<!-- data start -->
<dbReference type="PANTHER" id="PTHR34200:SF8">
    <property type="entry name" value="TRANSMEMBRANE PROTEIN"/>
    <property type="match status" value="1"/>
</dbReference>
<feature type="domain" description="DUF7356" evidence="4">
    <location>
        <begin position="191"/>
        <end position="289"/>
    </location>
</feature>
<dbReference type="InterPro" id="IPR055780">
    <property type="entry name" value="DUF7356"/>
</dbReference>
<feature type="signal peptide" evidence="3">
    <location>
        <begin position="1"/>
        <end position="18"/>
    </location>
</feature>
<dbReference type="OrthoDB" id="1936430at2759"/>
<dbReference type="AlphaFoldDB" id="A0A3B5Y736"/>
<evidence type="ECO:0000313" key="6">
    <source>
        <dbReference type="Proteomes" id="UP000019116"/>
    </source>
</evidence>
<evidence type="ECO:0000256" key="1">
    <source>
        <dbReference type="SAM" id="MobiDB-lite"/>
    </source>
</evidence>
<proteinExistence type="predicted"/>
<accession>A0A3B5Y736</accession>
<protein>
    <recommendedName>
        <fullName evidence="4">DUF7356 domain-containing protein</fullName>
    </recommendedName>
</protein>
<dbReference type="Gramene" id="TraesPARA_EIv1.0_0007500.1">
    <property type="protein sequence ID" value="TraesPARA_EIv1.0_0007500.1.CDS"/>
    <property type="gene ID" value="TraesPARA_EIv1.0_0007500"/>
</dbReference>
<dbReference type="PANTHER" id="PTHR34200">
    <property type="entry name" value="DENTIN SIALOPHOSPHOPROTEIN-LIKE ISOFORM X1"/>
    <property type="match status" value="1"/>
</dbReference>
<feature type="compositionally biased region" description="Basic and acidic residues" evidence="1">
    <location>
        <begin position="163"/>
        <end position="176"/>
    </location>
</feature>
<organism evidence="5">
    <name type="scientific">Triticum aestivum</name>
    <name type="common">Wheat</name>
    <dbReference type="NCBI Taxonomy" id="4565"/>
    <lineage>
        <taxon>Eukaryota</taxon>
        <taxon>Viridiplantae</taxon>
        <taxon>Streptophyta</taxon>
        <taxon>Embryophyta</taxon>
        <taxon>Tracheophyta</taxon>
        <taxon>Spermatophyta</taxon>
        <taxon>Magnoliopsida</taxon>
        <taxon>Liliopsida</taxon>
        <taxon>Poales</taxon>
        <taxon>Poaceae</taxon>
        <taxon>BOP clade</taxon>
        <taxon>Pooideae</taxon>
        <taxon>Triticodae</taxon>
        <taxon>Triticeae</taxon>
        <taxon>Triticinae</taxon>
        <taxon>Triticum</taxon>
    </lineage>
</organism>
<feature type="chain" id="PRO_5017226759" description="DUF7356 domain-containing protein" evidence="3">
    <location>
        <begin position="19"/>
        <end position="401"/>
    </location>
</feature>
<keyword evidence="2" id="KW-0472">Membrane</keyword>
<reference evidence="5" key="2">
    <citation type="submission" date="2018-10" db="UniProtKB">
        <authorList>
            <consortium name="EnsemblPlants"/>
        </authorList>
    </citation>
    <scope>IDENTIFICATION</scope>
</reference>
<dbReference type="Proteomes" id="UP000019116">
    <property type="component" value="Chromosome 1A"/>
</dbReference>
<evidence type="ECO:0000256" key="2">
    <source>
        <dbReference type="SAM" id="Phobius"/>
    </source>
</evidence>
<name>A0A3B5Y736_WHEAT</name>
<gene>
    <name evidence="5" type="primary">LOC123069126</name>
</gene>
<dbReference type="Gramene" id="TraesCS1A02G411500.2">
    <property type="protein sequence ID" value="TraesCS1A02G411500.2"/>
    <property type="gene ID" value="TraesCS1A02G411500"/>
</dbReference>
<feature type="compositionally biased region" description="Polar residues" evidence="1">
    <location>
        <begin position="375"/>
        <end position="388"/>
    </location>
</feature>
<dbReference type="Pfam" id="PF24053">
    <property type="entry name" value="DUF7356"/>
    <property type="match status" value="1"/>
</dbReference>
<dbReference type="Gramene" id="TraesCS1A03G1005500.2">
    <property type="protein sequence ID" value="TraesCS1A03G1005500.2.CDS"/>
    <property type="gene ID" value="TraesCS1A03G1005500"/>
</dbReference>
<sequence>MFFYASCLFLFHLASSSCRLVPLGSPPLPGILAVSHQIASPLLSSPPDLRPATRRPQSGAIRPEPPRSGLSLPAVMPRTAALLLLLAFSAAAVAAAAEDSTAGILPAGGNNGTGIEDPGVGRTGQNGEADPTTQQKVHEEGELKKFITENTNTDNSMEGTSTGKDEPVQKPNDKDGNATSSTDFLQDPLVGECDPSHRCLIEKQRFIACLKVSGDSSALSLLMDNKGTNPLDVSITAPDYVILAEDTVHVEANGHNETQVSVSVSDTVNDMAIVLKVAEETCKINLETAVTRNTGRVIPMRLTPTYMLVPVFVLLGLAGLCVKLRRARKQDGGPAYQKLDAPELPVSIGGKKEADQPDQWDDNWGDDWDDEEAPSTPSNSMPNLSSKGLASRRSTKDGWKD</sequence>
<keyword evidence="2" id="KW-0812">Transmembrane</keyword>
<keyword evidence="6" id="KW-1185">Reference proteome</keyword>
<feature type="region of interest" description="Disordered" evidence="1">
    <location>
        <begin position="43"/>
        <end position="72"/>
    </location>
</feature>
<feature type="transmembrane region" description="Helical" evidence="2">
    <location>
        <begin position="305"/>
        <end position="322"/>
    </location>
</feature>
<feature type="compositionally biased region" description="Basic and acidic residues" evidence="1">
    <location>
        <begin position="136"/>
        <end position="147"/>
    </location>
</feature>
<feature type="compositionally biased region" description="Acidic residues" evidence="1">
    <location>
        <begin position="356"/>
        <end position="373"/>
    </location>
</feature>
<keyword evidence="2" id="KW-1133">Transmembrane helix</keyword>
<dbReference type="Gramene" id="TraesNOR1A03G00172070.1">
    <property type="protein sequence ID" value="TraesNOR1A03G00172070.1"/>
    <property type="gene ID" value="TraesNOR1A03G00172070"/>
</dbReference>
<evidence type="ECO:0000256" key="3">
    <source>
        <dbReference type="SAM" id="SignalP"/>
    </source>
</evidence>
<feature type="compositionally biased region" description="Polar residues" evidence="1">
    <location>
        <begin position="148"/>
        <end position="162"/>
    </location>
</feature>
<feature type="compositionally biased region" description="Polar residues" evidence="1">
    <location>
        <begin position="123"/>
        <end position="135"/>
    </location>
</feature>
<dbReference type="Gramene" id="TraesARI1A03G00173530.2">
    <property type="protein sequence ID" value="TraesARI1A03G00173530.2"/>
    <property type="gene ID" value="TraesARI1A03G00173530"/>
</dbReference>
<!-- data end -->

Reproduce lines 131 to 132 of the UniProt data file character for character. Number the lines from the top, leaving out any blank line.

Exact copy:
    <location>
        <begin position="305"/>